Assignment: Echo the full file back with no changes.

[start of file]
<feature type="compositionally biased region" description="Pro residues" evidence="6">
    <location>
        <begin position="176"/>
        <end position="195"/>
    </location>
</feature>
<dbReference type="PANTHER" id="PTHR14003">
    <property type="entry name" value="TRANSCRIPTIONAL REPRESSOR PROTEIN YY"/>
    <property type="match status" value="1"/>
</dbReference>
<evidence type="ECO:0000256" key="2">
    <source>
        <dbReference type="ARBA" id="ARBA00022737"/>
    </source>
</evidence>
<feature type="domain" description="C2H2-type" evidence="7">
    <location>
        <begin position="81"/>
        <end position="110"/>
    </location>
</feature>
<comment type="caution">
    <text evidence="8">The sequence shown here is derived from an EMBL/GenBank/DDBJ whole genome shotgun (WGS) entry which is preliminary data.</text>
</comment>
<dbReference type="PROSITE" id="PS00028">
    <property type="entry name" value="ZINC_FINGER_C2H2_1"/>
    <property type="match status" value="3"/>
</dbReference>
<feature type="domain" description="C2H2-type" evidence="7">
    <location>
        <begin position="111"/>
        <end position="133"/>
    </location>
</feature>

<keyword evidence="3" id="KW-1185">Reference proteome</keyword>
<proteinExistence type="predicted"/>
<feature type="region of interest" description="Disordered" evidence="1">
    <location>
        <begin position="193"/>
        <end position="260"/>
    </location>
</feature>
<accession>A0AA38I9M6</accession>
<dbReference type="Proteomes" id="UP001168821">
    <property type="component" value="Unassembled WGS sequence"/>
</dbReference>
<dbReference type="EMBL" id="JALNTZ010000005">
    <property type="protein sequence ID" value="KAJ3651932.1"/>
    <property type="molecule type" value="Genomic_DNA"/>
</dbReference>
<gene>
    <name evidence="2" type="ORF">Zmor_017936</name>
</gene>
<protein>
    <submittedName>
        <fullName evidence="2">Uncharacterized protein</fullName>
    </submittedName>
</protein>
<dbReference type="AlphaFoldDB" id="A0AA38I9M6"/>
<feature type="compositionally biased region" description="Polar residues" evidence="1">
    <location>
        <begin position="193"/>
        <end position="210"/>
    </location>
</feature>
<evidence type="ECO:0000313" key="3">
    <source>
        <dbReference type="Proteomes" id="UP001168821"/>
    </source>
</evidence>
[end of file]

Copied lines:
<feature type="compositionally biased region" description="Pro residues" evidence="6">
    <location>
        <begin position="176"/>
        <end position="195"/>
    </location>
</feature>
<dbReference type="PANTHER" id="PTHR14003">
    <property type="entry name" value="TRANSCRIPTIONAL REPRESSOR PROTEIN YY"/>
    <property type="match status" value="1"/>
</dbReference>
<evidence type="ECO:0000256" key="2">
    <source>
        <dbReference type="ARBA" id="ARBA00022737"/>
    </source>
</evidence>
<feature type="domain" description="C2H2-type" evidence="7">
    <location>
        <begin position="81"/>
        <end position="110"/>
    </location>
</feature>
<comment type="caution">
    <text evidence="8">The sequence shown here is derived from an EMBL/GenBank/DDBJ whole genome shotgun (WGS) entry which is preliminary data.</text>
</comment>
<dbReference type="PROSITE" id="PS00028">
    <property type="entry name" value="ZINC_FINGER_C2H2_1"/>
    <property type="match status" value="3"/>
</dbReference>
<feature type="domain" description="C2H2-type" evidence="7">
    <location>
        <begin position="111"/>
        <end position="133"/>
    </location>
</feature>

<keyword evidence="3" id="KW-1185">Reference proteome</keyword>
<proteinExistence type="predicted"/>
<feature type="region of interest" description="Disordered" evidence="1">
    <location>
        <begin position="193"/>
        <end position="260"/>
    </location>
</feature>
<accession>A0AA38I9M6</accession>
<dbReference type="Proteomes" id="UP001168821">
    <property type="component" value="Unassembled WGS sequence"/>
</dbReference>
<dbReference type="EMBL" id="JALNTZ010000005">
    <property type="protein sequence ID" value="KAJ3651932.1"/>
    <property type="molecule type" value="Genomic_DNA"/>
</dbReference>
<gene>
    <name evidence="2" type="ORF">Zmor_017936</name>
</gene>
<protein>
    <submittedName>
        <fullName evidence="2">Uncharacterized protein</fullName>
    </submittedName>
</protein>
<dbReference type="AlphaFoldDB" id="A0AA38I9M6"/>
<feature type="compositionally biased region" description="Polar residues" evidence="1">
    <location>
        <begin position="193"/>
        <end position="210"/>
    </location>
</feature>
<evidence type="ECO:0000313" key="3">
    <source>
        <dbReference type="Proteomes" id="UP001168821"/>
    </source>
</evidence>